Daring Greatly

//Daring Greatly

Daring Greatly

Every month for the last 17 years, I have taken an hour of my time to interview a mentor who I think has something of value to offer dentistry. We record those interviews and send them out to Crown Council members all over the world in our Crown Council Mentor of the Month Program.

I usually don’t comment on those interviews until after they have come out, but I am going to make an exception with the mentor that I interviewed this week, Brene Brown.

Brene Brown presented earlier this year at the Crown Council Annual Event. Her presentation on the power of vulnerability was meaningful and moving. Brene, who is a professor and researcher at the University of Houston, defines vulnerability in a counter culture way, that is enlightening and empowering. In the end, it is the courage to take a risk, to NOT play it safe by protecting yourself from the possibility of failure, to be criticized, to make a mistake or be embarrassed that defines true vulnerability. The greatest accomplishments in life often come through times of personal vulnerability.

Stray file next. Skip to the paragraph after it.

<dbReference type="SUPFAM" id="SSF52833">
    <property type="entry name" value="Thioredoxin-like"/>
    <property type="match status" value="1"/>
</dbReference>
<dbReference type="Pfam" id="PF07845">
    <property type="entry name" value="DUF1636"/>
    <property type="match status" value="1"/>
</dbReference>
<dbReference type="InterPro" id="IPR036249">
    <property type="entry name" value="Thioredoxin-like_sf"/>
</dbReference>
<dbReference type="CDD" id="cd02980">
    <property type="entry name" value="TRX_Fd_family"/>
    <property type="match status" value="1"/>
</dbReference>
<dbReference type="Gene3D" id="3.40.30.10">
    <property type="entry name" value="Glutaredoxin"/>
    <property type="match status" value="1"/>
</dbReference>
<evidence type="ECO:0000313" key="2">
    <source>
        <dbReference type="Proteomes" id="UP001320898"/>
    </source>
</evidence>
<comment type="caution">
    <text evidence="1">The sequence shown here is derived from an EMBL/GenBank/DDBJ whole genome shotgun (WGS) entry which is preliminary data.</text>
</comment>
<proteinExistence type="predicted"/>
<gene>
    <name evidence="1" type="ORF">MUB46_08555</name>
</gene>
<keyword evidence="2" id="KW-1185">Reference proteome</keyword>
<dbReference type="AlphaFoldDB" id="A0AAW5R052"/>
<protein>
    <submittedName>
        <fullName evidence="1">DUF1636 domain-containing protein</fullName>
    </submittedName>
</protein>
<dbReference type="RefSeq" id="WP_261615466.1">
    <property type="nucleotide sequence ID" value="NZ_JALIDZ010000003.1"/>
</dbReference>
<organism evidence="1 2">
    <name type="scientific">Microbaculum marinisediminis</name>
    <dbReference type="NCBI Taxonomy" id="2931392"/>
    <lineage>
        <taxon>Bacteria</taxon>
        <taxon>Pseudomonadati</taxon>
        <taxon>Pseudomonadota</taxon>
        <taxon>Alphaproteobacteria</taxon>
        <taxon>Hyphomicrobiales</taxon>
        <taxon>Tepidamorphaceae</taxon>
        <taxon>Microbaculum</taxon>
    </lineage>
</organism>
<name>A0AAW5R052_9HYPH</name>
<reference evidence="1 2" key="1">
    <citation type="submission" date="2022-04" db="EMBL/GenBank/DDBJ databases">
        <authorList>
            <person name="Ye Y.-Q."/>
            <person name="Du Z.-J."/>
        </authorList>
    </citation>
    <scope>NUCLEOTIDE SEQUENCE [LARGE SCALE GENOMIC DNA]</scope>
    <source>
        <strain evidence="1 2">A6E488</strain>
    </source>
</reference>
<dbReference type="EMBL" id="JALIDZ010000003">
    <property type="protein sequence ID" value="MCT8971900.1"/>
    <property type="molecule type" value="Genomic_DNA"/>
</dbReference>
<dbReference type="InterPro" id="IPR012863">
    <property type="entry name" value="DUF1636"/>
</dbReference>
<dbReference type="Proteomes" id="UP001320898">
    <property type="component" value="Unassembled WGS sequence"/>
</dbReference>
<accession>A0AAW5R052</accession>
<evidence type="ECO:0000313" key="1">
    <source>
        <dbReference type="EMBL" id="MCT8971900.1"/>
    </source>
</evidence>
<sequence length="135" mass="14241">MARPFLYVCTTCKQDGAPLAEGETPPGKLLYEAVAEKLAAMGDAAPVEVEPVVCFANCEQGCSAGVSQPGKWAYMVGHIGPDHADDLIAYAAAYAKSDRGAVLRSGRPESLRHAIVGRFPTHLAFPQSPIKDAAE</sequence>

Brene Browsteven j anderson, tops, total patient service institute, practice management, dental seminarn’s new book, Daring Greatly addresses how the courage to be vulnerable can transform your business, family, and marriage. It will be released on September 10 and is available TODAY for presale through Barns and Noble and Amazon. Order it today and you will be one of the first to receive it when it ships on September 10.

Brene Brown will be doing a special Crown Council webinar on the dental applications of ‘Daring Greatly’ on Tuesday, November 27 which gives everyone time to read the book and submit questions before the webinar. More details will be coming on the Crown Council Friday Fax in the weeks to come.

Rene opens our interview, to be released shortly, with the quote from Theodore Roosevelt, which sums it all up. It is a quote to live by:

“It is not the critic who counts; not the man who points out how the strong man stumbles, or where the doer of deeds could have done them better. The credit belongs to the man who is actually in the arena, whose face is marred by dust and sweat and blood; who strives valiantly; . . . who at best knows in the end the triumph of high achievement, and who at worst, if he fails, at least fails while daring greatly.”

By | 2012-08-03T11:16:26-05:00 August 3rd, 2012|Blog|
NagiosCheckValue - Do not remove please